Liam O’Malley coming on for Donal Vaughan, who was suffering in the corner, is another example of hoping, rather than knowing. If Liam O’Malley wasn’t good enough to start ahead of Donal Vaughan in the first place, why bring him on?

The only reason to do so is because you’re hoping for the best, and you can’t do that. If O’Malley isn’t good enough and Vaughan is suffering, you have to look further down the bench, and not second guess yourself about O’Malley. James Nallen was the obvious replacement for Vaughan, because of his vast experience. Why wasn’t he brought on? How much worse can it have gotten? And if Nallen isn’t good enough, why is he on the panel? It doesn’t add up.

The talk in the media about a “new” Mayo, working for each other and coming back from adversity as they have not done before, is just soft chat. Mayo did not get to four All-Ireland finals in the past thirteen years without working for each other or coming back from adversity.

The notion of Mayo teams not working for each other was a sideways crack at a notion that Mayo had players in the past who played for themselves and not the team. That theory is not supported by the facts. Those teams got to All-Ireland finals. They can't have been that bad. But when outsiders say Mayo overachieved, Mayo tug their forelocks, instead of saying the All-Ireland final is exactly where Mayo deserved to be in those years. And just how good being in the All-Ireland final is is underlined by every year Mayo are not.

The point is that the 2004 and 2006 teams, and 1996 and 1997 teams, were better than they have been given credit for. Losing those All-Irelands hurt, but what bliss to have got that far. Two games further than this year or last year, three further than 2007, four further than 2006.

Your correspondent suggested in this space that anything after the Connacht title this year would be jam, and there is now no more jam this year for Mayo. The Nestor Cup is all Mayo 2009 are worth, as conclusively proved by events today at Croke Park. This does not mean the Mayo team didn’t try their best – of course they did. They're just not good enough.

It’s hard to see how James Nallen and David Heaney will have the stomach for any more of this and if that’s the case then that’s two more Mayo giants who will finish their careers without celtic crosses. How sad. How bitterly, bitterly sad.

There was an opinion abroad that this semi-final didn’t matter, that whoever won it was a lamb to a Kerry slaughter anyway. But An Spailpín isn’t so sure. This win will stand to Meath, and they could derive a lot from it. Because this has happened before, one week less than seventeen years ago.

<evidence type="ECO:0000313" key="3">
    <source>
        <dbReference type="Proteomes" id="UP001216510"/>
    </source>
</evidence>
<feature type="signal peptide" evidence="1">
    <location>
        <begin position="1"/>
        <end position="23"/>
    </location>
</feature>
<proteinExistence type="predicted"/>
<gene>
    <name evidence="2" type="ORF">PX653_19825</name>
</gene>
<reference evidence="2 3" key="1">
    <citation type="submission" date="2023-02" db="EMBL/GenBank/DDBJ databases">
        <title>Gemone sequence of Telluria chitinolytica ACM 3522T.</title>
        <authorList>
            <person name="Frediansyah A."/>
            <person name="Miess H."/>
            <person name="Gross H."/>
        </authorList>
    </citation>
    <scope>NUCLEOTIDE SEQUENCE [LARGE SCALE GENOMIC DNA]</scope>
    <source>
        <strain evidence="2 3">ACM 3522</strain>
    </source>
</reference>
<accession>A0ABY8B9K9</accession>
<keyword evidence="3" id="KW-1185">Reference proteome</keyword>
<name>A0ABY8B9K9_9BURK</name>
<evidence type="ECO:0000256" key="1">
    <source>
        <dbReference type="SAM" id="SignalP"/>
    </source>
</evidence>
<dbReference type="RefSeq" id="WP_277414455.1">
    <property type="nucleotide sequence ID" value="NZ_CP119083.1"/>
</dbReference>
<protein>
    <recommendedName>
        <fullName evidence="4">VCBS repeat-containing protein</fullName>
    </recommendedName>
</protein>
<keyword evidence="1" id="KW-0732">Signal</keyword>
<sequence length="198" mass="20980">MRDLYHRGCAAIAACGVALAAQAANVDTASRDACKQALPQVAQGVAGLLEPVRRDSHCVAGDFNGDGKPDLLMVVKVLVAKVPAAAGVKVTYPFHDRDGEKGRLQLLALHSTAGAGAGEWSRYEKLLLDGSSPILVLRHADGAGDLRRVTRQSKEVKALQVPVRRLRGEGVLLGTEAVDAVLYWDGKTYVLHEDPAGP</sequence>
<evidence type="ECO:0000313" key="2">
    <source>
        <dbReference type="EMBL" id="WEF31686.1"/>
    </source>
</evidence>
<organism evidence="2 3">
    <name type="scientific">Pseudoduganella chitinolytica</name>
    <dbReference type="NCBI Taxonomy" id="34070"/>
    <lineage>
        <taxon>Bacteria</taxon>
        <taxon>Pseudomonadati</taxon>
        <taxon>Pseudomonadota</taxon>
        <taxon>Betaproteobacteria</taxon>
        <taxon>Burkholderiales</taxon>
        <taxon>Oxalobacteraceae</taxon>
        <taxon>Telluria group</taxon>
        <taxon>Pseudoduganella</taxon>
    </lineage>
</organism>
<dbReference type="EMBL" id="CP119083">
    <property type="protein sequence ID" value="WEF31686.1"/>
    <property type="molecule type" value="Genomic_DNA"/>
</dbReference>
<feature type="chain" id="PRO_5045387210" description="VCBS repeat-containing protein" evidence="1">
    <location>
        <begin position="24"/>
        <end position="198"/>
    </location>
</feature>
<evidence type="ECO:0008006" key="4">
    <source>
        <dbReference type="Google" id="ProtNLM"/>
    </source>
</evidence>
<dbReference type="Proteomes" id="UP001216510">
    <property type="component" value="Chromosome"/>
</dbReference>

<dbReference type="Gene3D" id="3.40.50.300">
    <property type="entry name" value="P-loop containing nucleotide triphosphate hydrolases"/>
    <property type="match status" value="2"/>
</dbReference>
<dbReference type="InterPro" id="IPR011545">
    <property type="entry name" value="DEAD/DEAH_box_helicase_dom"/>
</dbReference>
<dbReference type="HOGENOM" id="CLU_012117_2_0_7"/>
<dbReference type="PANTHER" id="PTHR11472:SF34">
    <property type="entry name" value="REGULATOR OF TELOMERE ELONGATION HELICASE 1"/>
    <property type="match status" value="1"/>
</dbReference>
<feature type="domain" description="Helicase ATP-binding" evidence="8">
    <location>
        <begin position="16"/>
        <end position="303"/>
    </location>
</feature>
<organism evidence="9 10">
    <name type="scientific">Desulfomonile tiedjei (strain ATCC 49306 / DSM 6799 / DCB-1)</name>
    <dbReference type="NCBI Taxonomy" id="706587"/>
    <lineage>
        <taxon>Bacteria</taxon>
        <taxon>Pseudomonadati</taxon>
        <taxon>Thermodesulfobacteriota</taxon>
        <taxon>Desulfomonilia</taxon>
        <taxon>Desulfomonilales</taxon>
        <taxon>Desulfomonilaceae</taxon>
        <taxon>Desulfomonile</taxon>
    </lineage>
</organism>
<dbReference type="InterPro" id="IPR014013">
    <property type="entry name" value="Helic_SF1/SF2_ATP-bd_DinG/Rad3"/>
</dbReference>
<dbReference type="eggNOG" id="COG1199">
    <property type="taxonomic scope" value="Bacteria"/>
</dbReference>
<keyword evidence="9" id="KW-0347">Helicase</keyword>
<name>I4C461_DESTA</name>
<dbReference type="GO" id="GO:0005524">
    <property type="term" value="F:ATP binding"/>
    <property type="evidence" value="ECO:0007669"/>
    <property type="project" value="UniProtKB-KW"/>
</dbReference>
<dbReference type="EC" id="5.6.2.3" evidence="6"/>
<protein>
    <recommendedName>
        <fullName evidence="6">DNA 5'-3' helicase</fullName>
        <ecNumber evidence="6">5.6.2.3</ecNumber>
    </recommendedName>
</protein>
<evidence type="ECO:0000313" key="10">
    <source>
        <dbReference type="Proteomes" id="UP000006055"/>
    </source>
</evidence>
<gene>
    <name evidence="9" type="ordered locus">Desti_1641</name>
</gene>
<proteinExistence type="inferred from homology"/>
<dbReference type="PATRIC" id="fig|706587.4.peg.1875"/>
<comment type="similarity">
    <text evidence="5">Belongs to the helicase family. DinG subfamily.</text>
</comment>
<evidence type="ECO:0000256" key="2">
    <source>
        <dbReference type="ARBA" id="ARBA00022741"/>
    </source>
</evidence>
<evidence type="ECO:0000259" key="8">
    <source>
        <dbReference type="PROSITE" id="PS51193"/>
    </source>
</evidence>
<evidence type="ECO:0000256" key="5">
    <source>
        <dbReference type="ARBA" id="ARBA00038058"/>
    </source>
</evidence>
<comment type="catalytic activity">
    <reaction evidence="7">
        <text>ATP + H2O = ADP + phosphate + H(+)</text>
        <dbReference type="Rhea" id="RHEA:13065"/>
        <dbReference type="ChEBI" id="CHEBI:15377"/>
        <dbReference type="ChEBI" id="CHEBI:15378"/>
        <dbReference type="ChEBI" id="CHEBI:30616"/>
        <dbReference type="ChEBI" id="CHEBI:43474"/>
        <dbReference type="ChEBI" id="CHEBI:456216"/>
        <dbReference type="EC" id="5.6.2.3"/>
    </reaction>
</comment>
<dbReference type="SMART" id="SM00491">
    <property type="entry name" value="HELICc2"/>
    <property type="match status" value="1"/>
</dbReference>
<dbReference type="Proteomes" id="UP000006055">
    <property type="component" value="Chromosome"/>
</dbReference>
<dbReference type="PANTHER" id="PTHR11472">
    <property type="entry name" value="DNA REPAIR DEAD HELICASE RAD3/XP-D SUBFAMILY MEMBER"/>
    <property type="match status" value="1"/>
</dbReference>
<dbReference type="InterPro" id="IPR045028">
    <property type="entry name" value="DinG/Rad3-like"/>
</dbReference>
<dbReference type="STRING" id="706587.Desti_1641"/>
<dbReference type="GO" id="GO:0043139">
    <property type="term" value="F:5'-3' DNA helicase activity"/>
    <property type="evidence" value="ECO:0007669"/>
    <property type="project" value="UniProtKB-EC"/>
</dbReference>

On August 16th, 1992, another red-above-the-green Mayo team played another team in yellow in Croke Park. Donegal had never won in Croke Park before that, and were like lambs in headlights at the start of that All-Ireland semi-final. But as the game wore on Donegal’s confidence grew as Mayo’s wilted, just as we saw again today.

That Mayo team was shot through with men who had played in an All-Ireland final too – Peter Ford, Seán Maher, TJ Kilgallon, Liam McHale, Anthony Finnerty – and beating them gave Donegal the belief that they could make something happen in the final against Dublin. Meath were just as tentative against Mayo in the first half today as Donegal were sixteen years and fifty-one weeks ago, but Meath will be bulling for a crack at Kerry tonight after their win. Chest-thumping, bring-them-on-until-we-have-a-crack-at-them bulling.

This is Mayo’s gift – a win over Mayo can be the making of a team. Even when the colours don’t match as exactly as they did today.

Dinny Allen has spoken about how losing the 1989 final would have broken Cork, but they were able to beat Mayo and then go on win again in 1990. Seán Óg de Paor and Kevin Walsh have both gone on the record as saying that the win over Mayo in Castlebar in 1998 was the making of Galway. And that's a very bitter reality for the heather county. What a terrible pity that Mayo can’t deal with their immense psychological issues by playing that one team against whom a victory can make a team that can win All-Irelands. Themselves.

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Friday, August 07, 2009

Death of a Bookstore

Borders Bookstore in Blanchardstown is shutting its doors this weekend, another victim to the recession and another indicator of just how quickly the country is sinking. An Spailpín will be out there this weekend, with wheelbarrow and credit card, looking for bargains with all the other vultures, but it will be a sad affair.

Though never a favorite, Borders was a lovely store to visit, as its parent stores in England and the US are. There was a coffee shop upstairs where ladies could sip tea and discuss Jodi Picoult, and there was a huge, really huge, selection of books.